Monday, 2 June 2008

Chickening out...

"What is for tea, Mummy?" asks Amelie, as her Mother appears at the dining room door with dinner bowls.
"It's one of your favourites, sweetheart: chicken, vegetables and rice" announces Nini.
She places the bowls down on the table, leaving each of us to approach our meal in our own traditional way: Nini daintily manipulates her fork with the poise of an artist adding the final touches to the canvas of their masterpiece, whereas I attack my food with all the elegance and grace of an industrial gravel harvester going to work on a quarry face. Neve starts the meal as she starts every meal: by pouring half of the contents of her beaker into her dining bowl and stirring it vigourously. We have become wise to that habit now - her previous culinary creations of 'roast lamb and mashed potatoes a la Ribena Toothkind' and 'fishfingers and spaghetti hoops in backwashed apple juice' were so nauseating they put the rest of us off our food, so her teatime beaker now only ever contains water (and only a little at that).
Amelie looks down at her bowl, then cranes her neck round and gazes out to the back garden.
"Eat up Ami, it tastes like yum" I say encouragingly, employing the phrase she always uses when she enjoys her dinner.
Amelie continue to stare into the back garden, clearly lost in thought. I follow the line of her gaze across the patio, over the new vegetable patch, and through the scrubby hedge to the neighbours garden. There, on the border between our two gardens, is their new chicken run, filled with young hens that Amelie has spent at least an hour every day this week cooing over and hand-feeding stalks of grass to...
She looks back down at her bowl.
"Mummy," she asks ,"why do we call 'chicken' the same thing as 'chickens'?"
Ah, I think. This might get tricky.
Nini squeezes her bottom lip together while she thinks what to say.
"Well..." she begins, and then pauses to look at me with a raised eyebrow, which clearly means: 'Feel free to jump in here if you want to cover this one off....'
I slowly open my mouth, as if to speak, and then deliberately fill it to capacity with a forkful of rice, which means: 'I think you'll find she specifically directed the question to her 'Mummy' - and that's you...'
Nini narrows her eyes slightly, which I take to mean: "You had better back me up, then..."
I look away pointedly, which means ' Might do - but I'm keeping my options open to see how it all plays out.."
Nini clears her throat.
"Chicken", she says, "is called 'chicken' because it is the same thing."
Amelie looks at her in complete incomprehension.
"I know it is the same word," she says, "but why is it the same word when they are different things?"
There is a pause while Nini gathers her thoughts. I suddenly the feel the need, for the first time in some 35 years, to slow down and carefully chew my food, thus preventing me from being able to speak. A silence descends over the table, broken only by the faint slurping of Neve filling the lip of her bib up with handfuls of mushed food - a revolting process that faintly reminds me of a pelican storing fish in its gullet to later regurgitate into the mouths of its young, and which would normally never pass unrebuked...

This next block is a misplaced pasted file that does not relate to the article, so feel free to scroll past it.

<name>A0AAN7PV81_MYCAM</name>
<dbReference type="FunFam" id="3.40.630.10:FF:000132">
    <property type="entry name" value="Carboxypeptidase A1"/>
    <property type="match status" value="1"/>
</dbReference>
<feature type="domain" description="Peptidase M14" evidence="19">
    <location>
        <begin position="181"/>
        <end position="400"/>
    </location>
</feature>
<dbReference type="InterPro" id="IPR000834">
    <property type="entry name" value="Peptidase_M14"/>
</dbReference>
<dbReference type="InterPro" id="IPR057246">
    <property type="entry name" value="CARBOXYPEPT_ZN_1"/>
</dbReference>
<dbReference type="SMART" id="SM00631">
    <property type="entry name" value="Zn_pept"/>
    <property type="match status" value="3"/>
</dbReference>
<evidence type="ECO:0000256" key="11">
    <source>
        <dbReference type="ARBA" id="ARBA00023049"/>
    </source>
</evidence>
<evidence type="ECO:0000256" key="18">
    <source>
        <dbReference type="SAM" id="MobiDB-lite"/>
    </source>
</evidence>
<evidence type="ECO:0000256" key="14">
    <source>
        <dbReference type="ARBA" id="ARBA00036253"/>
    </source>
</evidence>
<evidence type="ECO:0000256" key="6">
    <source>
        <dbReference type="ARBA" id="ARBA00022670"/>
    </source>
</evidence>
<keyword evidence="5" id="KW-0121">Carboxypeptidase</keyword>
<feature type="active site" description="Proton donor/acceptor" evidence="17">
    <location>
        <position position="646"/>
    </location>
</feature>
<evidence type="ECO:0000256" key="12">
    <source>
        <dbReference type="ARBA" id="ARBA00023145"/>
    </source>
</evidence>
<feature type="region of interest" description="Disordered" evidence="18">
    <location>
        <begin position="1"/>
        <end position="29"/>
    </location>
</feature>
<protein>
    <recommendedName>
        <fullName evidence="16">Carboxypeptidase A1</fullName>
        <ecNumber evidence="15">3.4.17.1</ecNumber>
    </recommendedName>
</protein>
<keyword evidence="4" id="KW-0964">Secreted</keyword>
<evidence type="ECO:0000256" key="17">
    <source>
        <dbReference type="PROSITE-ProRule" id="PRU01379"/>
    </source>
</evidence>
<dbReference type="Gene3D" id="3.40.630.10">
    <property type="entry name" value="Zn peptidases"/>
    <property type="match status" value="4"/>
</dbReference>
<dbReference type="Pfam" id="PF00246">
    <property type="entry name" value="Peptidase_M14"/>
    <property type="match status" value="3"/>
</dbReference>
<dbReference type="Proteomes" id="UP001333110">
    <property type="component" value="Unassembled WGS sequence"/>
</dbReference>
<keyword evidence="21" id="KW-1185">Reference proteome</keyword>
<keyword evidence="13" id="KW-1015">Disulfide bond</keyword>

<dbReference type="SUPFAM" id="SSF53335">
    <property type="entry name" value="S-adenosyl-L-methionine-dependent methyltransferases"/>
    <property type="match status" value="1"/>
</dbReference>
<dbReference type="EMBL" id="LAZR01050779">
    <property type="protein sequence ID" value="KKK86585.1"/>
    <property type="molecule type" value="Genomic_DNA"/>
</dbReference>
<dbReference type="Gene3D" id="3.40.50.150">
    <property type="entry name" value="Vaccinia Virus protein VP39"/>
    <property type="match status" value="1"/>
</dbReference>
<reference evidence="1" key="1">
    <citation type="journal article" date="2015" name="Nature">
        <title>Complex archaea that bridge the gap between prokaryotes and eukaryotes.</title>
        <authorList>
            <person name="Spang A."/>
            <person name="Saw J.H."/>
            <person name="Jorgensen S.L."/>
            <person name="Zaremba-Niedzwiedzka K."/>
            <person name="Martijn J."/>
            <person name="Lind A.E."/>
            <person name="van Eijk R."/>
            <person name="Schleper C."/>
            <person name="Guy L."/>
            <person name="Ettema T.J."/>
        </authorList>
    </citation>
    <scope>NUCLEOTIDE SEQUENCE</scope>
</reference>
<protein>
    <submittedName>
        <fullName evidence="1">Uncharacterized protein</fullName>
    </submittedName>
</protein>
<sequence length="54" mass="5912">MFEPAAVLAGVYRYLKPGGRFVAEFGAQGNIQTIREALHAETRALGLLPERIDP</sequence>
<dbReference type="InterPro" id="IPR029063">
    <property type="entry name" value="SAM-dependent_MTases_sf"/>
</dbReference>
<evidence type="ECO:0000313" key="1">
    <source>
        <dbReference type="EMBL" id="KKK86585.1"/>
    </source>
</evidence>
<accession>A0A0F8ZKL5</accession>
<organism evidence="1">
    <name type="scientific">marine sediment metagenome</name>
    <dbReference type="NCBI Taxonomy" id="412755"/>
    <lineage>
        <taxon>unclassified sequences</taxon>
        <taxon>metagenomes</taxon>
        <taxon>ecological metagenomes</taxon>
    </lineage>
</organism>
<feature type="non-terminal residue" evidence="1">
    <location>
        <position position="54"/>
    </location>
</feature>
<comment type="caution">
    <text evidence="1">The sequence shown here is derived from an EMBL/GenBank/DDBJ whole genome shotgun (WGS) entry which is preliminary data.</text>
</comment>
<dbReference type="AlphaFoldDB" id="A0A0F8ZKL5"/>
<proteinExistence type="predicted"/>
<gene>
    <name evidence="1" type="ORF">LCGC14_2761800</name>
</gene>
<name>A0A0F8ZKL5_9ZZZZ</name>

"It is the same word because it is the same thing" says Nini, before getting down to the core of the issue: "Chickens are for eating."
Amelie looks down at her bowl, horrified. She turns a piece of meat over with her fork, as if looking for evidence of a beak.
"Oh..." she says, in the tiniest voice. She look back out at the neighbours chicken run with squinted eyes, as if trying to count the occupants.
"It is not one of those chickens" says Nini, hurriedly. "Those chickens are for eggs, and as pets. Nobody will ever be eating them."
Amelie rallies a little at this. "Good" she says, and starts to push all the chicken in her bowl to one side, along with any vegetables and rice that might have come into contact with it.

"That went well, I think?" I say later, in a shamefully transparent bid to show solidarity with the whole 'animals-are-for-eating' message.
"That was Waitrose chicken. I hate throwing it away" replies Nini mournfully, as she scoops all the food Amelie didn't eat into the wastebin.
"I think Amelie handled it very well" I say, brightly.,
"Good food is expensive...she had better not go all vegetarian on us, I'm not having that...."
"I think you handled it very well" I add, trying a different tack.
Nini puts the bowl down and turns to me. "Thank you" she says. "But just so we're clear; when she asks why she has three sets of Grandparents, I'm going to sit her down, tell her it's a great question - and that Daddy will explain everything when he gets home from work..."
I mull this over, and quickly decide that "You get an extra set of Christmas presents" is a much easier message to sell than "We eat your childhood friends."
"Deal" I say.

2 comments:

misterimpatient said...

Amelie sounds like my brain, sometimes. Having been, in the past, a vegetarian, each time a eat meat these days, I feel a pang of quilt. I'm thinking of picking one month and trying out a Vegan lifestyle.

Today my daughter and I were out and she made a special point of avoiding stepping on caterpillars because she didn't want to hurt them. I mentioned chickens and cows, which she is quite found of too. Well, she didn't have a personal relationship with those creatures. God help you if your neighbor ever decides to eat on of the hens whose production level has dropped off.

KC said...

you can still afford to buy chicken from Waitrose?

I'm sure my freshly boiled bowl of gravel and rabbit droppings is just as tasty, and at a fraction of the cost!!